Date Published 16 April 2013
Tackling the capital’s housing crisis is the focus of the Chartered Institute of Housing’s (CIH) first annual London conference.
Deputy mayor for housing, land and property Richard Blakeway will share the latest updates on London’s housing strategy while other key topics will include making the private rented sector work for London, increasing housing supply, the legacy of the Olympics and ending rough sleeping.
Brendan Sarsfield, chief executive of housing association Family Mosaic and vice chair of g15, which represents London’s largest housing providers, will be chairing the conference.
Other high-profile speakers include National Landlords Association chief executive Richard Lambert, Places for People chief executive David Cowan, Paul Brickell, of the London Legacy Development Corporation, Homeless Link chief executive Rick Henderson and Royal Town Planning Institute president Dr Peter Geraghty.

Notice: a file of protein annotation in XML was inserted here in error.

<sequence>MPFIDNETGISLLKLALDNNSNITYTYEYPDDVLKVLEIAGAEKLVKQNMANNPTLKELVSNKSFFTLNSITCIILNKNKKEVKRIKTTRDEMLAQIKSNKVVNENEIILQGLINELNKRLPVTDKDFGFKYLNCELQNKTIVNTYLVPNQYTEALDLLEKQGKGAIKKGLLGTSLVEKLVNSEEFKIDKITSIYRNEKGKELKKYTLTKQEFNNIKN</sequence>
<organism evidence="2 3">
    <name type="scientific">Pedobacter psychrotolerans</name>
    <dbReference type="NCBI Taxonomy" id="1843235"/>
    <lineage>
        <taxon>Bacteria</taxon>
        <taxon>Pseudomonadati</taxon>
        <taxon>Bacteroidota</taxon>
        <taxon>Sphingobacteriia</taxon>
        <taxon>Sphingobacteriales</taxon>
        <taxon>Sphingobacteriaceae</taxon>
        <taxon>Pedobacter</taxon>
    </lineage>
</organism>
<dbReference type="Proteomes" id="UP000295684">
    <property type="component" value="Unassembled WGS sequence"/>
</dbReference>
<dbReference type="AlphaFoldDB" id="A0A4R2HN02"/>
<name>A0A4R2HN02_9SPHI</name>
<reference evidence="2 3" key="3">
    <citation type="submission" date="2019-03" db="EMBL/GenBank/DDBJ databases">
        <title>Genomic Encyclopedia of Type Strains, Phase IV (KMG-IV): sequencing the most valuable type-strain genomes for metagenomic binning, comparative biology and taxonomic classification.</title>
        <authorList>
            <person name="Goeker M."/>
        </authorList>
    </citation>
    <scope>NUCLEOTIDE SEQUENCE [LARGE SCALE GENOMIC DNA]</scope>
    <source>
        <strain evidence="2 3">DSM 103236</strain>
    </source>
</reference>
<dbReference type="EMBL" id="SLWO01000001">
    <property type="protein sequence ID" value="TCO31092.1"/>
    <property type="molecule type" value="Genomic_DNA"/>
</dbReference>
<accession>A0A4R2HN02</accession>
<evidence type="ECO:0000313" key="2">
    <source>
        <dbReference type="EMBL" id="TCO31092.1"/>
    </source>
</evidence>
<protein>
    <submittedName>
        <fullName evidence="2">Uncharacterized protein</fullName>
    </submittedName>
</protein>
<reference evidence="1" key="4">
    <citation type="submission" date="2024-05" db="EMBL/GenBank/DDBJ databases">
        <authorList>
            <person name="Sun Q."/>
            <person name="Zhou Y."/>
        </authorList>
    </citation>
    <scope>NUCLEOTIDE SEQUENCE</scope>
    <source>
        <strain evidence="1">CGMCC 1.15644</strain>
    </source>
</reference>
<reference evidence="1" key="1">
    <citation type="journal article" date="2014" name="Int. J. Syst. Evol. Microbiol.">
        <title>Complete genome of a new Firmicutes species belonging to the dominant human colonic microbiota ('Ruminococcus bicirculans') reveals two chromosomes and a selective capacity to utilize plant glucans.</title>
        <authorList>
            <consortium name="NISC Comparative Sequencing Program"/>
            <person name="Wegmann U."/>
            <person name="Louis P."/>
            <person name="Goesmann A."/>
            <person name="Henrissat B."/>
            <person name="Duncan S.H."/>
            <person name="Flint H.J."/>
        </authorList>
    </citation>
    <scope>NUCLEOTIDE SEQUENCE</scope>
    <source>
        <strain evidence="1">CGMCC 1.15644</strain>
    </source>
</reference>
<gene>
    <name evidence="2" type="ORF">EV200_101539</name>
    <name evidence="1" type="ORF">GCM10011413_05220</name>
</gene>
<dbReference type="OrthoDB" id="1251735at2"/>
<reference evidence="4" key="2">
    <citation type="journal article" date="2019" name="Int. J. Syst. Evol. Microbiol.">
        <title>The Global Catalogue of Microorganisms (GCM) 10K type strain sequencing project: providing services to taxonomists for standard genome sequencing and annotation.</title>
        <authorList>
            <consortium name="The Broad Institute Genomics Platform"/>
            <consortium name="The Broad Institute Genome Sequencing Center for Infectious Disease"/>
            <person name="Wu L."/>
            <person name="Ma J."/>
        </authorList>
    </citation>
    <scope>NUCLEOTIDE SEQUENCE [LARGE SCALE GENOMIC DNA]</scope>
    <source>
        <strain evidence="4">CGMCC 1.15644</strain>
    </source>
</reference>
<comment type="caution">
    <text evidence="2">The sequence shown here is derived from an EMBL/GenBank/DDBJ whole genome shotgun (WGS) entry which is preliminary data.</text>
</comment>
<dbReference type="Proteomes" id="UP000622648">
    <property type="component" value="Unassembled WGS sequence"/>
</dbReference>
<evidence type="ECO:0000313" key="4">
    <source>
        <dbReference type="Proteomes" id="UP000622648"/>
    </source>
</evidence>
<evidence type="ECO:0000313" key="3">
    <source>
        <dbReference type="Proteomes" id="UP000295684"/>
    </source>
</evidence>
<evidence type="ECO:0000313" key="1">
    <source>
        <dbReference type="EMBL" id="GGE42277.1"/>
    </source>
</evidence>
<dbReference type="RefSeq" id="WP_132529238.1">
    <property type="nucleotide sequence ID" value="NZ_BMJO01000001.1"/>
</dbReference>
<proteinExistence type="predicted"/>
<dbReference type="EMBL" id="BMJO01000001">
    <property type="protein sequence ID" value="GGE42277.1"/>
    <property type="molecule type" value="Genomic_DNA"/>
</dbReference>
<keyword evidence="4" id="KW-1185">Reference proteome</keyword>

The conference, which takes place from 30 April to 1 May at the Grosvenor Victoria Hotel, comes just under three months after London mayor Boris Johnson outlined his vision for London’s housing market at CIH’s Presidential Dinner on February 6.
He called on the Government to allow London to retain all stamp duty receipts raised on its property sales, estimated to be worth £1.3billion a year, to remove town hall borrowing caps to give them more money to invest in building new homes, and to give housing associations long term certainty to build affordable and market homes.
CIH chief executive Grainia Long said: "We know housing professionals in the capital are facing some uniquely challenging conditions, so our first annual London conference aims to provide them with all the latest information and tools they need to tackle those challenges head-on.
"Fixing London’s dysfunctional housing market is vital to ensure the city remains globally competitive, but on a more fundamental level it will help alleviate some of the misery caused by its chronic shortage of affordable housing.
"The current model is simply not sustainable. Many people have already been priced out of owning a home in the capital, and it is becoming increasingly difficult to find affordable properties to rent. London’s population is predicted to rise from 8.2 million to nine million in 2020 so there is no time to lose – action needs to be taken now."